Content Detail

This fast-growing cultivar is extremely tolerant of drought and cold. The COMMENDATION™ elm is resistant to Dutch elm disease (DED) but moderately susceptible to insect problems, notably elm leaf beetle, Japanese beetle, and gypsy moth. Use along streets and in large yards. The Morton Arboretum introduced this cultivar through Chicagoland Grows®.

  • Family (English) Elm
  • Family (botanic) Ulmaceae
  • Planting site City parkway, Residential and parks, Restricted sites, Wide median
  • Tree or plant type Tree
  • Foliage Deciduous (seasonally loses leaves)
  • Native locale Non-native
  • Size range Large tree (more than 40 feet)
  • Mature height 50-60 feet
  • Mature width 40-50 feet
  • Light exposure Full sun (6 hrs direct light daily)
  • Hardiness zones Zone 4, Zone 5 (Chicago), Zone 6, Zone 7, Zone 8, Zone 9
  • Soil preference Moist, well-drained soil
  • Tolerances Alkaline soil, Clay soil, Dry sites, Occasional drought, Road salt, Wet sites
  • Season of interest early fall, mid fall
  • Flower color and fragrance Inconspicuous
  • Shape or form Oval, Vase-shaped
  • Growth rate Fast
  • Transplants well Yes
  • Wildlife Migrant birds
  • Has cultivars NA

Native geographic location and habitat:

This tree is of hybrid origin.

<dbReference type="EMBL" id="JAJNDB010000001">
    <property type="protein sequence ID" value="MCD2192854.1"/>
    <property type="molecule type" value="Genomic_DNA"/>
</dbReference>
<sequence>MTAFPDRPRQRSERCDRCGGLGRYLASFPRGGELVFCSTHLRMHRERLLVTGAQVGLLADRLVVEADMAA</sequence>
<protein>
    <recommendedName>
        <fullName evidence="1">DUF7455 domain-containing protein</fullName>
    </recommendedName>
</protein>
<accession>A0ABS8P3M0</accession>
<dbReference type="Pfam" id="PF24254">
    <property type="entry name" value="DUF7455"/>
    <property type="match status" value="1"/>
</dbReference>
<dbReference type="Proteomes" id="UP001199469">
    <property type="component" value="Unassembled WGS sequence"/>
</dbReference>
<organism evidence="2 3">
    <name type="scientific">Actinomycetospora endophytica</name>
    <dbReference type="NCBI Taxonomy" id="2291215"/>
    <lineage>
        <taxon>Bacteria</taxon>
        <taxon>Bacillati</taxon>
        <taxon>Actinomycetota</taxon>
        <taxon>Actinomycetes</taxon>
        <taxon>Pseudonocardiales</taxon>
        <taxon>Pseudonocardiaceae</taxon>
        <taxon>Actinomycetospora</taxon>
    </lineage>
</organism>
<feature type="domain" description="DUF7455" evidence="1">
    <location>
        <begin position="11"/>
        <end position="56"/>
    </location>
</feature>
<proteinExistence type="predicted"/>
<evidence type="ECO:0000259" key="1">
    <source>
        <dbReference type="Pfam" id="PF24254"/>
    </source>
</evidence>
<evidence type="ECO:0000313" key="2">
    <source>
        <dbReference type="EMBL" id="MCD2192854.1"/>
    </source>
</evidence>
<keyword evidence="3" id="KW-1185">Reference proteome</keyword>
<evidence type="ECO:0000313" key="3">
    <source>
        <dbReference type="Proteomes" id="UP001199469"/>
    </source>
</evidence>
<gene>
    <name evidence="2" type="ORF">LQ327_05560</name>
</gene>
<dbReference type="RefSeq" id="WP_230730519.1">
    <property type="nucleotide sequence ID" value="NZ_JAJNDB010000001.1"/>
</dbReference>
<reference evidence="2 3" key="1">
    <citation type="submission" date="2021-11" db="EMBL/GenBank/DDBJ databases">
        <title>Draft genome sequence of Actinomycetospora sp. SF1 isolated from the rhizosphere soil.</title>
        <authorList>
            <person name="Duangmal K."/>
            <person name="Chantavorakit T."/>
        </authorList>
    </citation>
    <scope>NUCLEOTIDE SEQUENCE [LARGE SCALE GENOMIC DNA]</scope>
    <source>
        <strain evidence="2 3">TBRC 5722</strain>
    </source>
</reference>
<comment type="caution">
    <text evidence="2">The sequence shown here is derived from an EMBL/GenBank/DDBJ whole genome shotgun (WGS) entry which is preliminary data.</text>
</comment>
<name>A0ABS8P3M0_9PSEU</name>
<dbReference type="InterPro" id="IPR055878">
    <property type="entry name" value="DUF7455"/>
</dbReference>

Bark color and texture:

Bark is gray, ridged and furrowed.

Leaf or needle arrangement, size, shape, and texture:

Alternate leaves with toothed edges are shiny dark green in summer. Fall color is yellow.

Flower arrangement, shape, and size:

Flowers are green and inconspicuous, appearing in early spring.

Fruit, cone, nut, and seed descriptions:

Seeds are enclosed in a flat, circular wing.

Plant care:

Prefers a moist, well-drained soil. Do not prune elm trees between mid-April and mid-October to avoid transmission of Dutch Elm Disease.

List of pests, diseases, tolerances and resistance:

May be attacked by gypsy moth, Japanese beetle and elm leaf beetle. Very good resistance to Dutch elm disease and resistance to elm yellows.

Donate

Your support is vital to the Arboretum, where the power of trees makes a positive impact on people’s lives.

Make a gift